China in the grip of SARSBMJ 2003; 326 doi: https://doi.org/10.1136/bmj.326.7398.1095 (Published 15 May 2003) Cite this as: BMJ 2003;326:1095
- Therese Hesketh, senior lecturer in international health ([email protected])
- Institute of Child Health, London
At a press conference on 20 April the Chinese minister of health admitted that there had been failings over the SARS (severe acute respiratory syndrome) epidemic: the situation was more serious than had been admitted previously. Along with the mayor of Beijing he was promptly fired. But the speech had had the desired effect: public health action had finally been galvanised.
I live in Zhejiang, a coastal province halfway between the two Chinese epicentres of the disease, Guangdong and Beijing. Here following the press conference, the government immediately held an emergency meeting. By the next morning a whole raft of measures was in place. All cinemas, theatres, and karaoke bars were closed. All public training courses and meetings and all school outings were cancelled. All buses, trains, taxis, train stations, bus stations, airports were to be disinfected. The May Day holiday was cancelled.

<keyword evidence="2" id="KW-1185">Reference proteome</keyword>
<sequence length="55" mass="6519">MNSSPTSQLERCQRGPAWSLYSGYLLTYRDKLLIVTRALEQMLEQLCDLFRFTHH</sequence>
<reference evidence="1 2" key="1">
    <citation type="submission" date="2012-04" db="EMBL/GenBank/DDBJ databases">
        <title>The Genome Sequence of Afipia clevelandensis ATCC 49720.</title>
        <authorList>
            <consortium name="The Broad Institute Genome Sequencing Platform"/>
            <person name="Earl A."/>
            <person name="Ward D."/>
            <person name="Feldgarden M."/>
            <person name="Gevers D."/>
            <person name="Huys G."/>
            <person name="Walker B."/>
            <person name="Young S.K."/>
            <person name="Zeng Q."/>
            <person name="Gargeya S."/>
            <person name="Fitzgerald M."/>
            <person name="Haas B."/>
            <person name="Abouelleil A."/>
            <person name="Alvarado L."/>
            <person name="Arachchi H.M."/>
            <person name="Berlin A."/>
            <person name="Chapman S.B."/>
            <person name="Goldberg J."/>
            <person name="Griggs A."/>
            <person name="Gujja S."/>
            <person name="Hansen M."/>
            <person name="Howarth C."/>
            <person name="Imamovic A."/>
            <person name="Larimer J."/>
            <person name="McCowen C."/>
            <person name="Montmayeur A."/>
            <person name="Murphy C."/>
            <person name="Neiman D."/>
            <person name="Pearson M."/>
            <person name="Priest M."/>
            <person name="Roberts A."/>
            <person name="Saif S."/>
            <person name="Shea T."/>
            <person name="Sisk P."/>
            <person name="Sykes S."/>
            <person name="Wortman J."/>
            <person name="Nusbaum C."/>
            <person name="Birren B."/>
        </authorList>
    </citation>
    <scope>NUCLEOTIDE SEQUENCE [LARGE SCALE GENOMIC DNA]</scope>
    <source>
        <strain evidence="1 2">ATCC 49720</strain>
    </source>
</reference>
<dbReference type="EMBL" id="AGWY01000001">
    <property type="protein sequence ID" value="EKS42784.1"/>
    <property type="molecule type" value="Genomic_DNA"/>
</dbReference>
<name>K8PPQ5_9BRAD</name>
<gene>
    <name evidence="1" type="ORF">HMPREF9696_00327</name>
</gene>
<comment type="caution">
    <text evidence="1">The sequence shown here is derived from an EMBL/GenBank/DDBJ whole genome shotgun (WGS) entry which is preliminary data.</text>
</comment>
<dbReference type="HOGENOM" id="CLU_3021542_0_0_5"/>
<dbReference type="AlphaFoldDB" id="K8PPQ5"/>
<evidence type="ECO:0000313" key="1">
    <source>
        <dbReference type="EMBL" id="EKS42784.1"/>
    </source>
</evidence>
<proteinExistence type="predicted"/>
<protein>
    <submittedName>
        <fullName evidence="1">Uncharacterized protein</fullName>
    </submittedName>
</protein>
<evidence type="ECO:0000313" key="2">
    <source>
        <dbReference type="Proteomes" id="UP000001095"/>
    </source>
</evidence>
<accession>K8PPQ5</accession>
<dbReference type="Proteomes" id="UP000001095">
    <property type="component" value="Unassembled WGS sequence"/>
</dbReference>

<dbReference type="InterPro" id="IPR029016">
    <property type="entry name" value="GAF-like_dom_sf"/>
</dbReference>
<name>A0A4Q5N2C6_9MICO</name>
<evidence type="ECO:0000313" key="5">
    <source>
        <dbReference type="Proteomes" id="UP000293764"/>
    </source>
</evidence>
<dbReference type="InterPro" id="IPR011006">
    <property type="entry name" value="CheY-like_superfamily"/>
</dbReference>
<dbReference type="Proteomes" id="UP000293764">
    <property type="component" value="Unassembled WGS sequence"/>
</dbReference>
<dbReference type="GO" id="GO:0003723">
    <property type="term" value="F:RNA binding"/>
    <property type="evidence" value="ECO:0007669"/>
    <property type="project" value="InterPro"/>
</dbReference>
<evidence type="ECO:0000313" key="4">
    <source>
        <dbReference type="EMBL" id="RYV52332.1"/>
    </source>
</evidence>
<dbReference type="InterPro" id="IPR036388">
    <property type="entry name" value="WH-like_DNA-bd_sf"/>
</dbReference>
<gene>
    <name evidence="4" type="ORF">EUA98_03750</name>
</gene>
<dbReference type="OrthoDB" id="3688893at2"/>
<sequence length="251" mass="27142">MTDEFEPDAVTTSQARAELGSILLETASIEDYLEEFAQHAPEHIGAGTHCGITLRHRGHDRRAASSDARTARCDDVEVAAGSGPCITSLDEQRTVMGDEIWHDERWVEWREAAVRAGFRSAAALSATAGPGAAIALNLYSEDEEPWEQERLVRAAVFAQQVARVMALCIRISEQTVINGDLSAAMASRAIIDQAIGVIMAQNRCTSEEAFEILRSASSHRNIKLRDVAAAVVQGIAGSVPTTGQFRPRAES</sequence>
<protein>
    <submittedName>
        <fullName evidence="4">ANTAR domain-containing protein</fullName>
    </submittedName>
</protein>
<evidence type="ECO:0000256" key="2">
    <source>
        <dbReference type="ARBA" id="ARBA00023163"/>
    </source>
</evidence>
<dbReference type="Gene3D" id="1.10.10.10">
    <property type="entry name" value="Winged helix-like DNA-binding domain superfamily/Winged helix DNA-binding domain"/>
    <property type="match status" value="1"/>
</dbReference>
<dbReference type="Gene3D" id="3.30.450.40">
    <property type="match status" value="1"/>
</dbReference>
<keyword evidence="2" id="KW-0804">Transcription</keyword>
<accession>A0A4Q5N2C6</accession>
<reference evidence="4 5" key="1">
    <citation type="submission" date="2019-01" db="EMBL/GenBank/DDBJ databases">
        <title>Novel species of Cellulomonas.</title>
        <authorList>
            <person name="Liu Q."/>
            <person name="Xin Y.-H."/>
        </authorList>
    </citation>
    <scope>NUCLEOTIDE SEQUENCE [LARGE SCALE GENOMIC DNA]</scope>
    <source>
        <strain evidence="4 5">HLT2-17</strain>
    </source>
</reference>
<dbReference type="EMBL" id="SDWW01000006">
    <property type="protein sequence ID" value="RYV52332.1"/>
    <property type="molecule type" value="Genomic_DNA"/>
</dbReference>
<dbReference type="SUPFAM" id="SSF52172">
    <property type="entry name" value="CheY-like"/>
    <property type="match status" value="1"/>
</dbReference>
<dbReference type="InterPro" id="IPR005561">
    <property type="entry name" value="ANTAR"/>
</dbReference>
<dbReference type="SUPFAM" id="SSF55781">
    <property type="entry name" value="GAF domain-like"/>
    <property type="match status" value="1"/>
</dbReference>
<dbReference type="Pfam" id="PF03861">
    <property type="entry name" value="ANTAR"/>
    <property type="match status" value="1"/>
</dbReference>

But there was much more: at 7 …
Log in using your username and password
Log in through your institution
Register for a free trial to thebmj.com to receive unlimited access to all content on thebmj.com for 14 days.
Sign up for a free trial